"Down in the Valley to Pray" The traditional Appalachian song “Down in the River to Pray” is well known, especially since Alison Krauss and the movie “O Brother, Where Art Thou?”(Released in 2000) popularized it. Research indicates that the song was written in the 19th Century by slaves who worked in the fields. It seems that the song as originally composed was known as “The Good Old Way”, and is attributed to a G.H. (George H.) Allan of Nashville, Tennessee. In 1867 it was published in “Slave Songs of the United States” with words uniquely colloquial to black slave spiritual songs of that period. The song may also be known as “Down to the River to Pray”, and alternately as “Down in the River to Pray”. However, as originally constructed by Mr. Allan (or perhaps some other contemporary, most likely a slave), the song entreats worshippers to go to a valley, not a river.
“Drink to Me Only with Thine Eyes” is a popular English song set to the lyrics of Ben Johnson’s 1616 poem “Song to Celia.” It is thought that the poem was set to a preexisting tune, or it could have been an original composition by John Wall Callcott in 1790. Either way it is a classic. It has been a standard in student classical performances throughout the nineteenth and twentieth centuries. It is said that this was the first song that Johnny Cash ever sang in public, at a high school commencement when he was a junior. I first learned it from my early days of piano lessons and had no idea what it meant, but it was a pretty tune and I liked to play it. I hope you’ll enjoy it too.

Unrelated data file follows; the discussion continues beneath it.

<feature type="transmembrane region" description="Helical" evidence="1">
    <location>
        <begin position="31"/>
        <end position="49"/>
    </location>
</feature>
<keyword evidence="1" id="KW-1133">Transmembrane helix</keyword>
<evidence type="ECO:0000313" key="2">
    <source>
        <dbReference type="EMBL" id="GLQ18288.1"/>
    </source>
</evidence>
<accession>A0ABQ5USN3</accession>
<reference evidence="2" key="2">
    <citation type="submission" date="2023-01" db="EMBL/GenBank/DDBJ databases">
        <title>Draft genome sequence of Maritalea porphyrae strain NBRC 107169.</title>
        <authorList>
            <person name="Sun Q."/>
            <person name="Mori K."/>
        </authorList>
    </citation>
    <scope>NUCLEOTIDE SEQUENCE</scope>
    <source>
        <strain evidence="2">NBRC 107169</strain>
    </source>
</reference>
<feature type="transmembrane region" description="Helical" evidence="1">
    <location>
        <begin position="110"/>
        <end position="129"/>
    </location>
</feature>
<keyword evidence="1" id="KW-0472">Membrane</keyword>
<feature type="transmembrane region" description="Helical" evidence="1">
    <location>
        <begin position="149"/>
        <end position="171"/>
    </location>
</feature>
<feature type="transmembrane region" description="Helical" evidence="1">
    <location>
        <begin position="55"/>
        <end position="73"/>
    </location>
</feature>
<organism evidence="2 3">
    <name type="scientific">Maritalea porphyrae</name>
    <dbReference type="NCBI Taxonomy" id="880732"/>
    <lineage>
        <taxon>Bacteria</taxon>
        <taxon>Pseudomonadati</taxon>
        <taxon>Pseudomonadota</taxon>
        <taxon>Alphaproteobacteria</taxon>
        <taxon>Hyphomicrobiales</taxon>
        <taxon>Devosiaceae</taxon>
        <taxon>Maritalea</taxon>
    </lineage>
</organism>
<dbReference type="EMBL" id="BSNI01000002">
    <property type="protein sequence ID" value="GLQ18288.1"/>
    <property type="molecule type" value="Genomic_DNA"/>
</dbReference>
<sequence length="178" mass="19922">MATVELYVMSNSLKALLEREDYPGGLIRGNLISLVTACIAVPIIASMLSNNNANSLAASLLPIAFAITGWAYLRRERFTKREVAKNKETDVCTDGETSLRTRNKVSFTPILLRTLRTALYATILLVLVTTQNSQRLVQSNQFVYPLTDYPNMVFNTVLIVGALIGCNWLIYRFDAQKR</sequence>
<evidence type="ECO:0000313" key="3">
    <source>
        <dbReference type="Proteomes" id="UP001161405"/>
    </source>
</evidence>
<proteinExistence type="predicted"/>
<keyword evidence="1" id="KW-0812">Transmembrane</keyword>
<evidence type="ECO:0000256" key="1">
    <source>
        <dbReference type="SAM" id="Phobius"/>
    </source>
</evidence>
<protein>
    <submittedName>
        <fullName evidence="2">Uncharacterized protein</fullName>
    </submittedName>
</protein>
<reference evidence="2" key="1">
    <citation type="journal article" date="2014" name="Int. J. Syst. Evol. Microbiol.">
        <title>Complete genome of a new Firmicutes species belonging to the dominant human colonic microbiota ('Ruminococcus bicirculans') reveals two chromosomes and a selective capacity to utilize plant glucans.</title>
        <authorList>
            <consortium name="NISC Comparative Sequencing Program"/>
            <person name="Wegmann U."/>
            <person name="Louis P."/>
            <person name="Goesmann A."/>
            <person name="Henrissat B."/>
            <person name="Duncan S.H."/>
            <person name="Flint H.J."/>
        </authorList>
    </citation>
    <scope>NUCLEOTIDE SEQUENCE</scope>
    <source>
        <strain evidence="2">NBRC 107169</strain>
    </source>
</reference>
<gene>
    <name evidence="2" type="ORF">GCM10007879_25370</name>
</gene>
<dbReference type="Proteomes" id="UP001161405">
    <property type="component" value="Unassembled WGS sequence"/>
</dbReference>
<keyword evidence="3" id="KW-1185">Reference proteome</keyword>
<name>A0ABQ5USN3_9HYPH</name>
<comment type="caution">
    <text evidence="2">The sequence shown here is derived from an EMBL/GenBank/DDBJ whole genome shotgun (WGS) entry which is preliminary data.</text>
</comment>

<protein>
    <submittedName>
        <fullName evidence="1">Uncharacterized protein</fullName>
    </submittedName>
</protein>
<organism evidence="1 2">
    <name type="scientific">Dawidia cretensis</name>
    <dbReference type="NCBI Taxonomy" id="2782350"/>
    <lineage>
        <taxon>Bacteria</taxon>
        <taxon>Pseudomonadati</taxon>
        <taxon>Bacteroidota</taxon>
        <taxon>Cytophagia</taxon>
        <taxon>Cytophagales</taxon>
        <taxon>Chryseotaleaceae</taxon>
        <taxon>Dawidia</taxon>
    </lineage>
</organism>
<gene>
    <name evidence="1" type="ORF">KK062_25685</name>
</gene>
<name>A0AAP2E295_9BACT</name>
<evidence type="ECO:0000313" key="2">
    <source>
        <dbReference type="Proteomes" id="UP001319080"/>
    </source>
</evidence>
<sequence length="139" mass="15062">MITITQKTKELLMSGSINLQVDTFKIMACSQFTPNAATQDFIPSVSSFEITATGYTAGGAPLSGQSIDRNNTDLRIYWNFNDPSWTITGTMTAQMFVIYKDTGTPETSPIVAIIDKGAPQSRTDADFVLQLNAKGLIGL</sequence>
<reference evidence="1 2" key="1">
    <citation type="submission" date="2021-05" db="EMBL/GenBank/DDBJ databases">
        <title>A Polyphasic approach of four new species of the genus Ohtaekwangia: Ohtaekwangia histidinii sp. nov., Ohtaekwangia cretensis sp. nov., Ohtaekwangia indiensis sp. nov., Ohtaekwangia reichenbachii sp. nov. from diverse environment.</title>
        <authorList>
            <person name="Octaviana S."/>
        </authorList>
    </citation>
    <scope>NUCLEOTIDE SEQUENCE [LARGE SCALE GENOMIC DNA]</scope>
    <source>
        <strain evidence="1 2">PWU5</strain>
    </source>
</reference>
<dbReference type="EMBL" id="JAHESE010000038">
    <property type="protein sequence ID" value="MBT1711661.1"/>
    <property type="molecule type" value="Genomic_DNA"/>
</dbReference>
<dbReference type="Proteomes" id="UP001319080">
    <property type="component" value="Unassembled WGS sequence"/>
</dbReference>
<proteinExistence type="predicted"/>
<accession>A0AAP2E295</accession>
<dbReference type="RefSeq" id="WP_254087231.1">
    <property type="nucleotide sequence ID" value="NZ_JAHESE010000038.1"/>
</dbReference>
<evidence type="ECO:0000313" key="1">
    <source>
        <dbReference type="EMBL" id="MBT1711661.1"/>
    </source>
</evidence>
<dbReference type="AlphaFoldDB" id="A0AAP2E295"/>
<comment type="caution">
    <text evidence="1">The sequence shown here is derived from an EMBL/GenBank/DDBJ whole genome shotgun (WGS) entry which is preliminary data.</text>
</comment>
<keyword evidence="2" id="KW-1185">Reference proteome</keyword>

“English Country Garden” – a well-known English folk song, which seemed like the perfect mid-summer song. I first played it as a child while taking piano lessons. I liked the tune, but didn’t come across the lyrics until a few years ago. Thought they were really cute, and so have decided to include them for the singers among you as a little memory challenge!
“Going Home” – melody from the Largo (second) movement of Dvorak’s New World Symphony. He composed this work, his most well known, during a visit to the United States from 1892 to 1895. It always brings back memories of the Mohican River near my Grandparent’s house in Brinkhaven, Ohio, where I spent my summers as a child.
"Greensleeves" is a traditional English folk song and tune. There is a persistent belief that Greensleeves was composed by Henry VIII, for his lover and future queen consort Anne Boleyn. However, Henry did not compose "Greensleeves", which is probably Elizabethan in origin and is based on an Italian style of composition that did not reach England until after his death.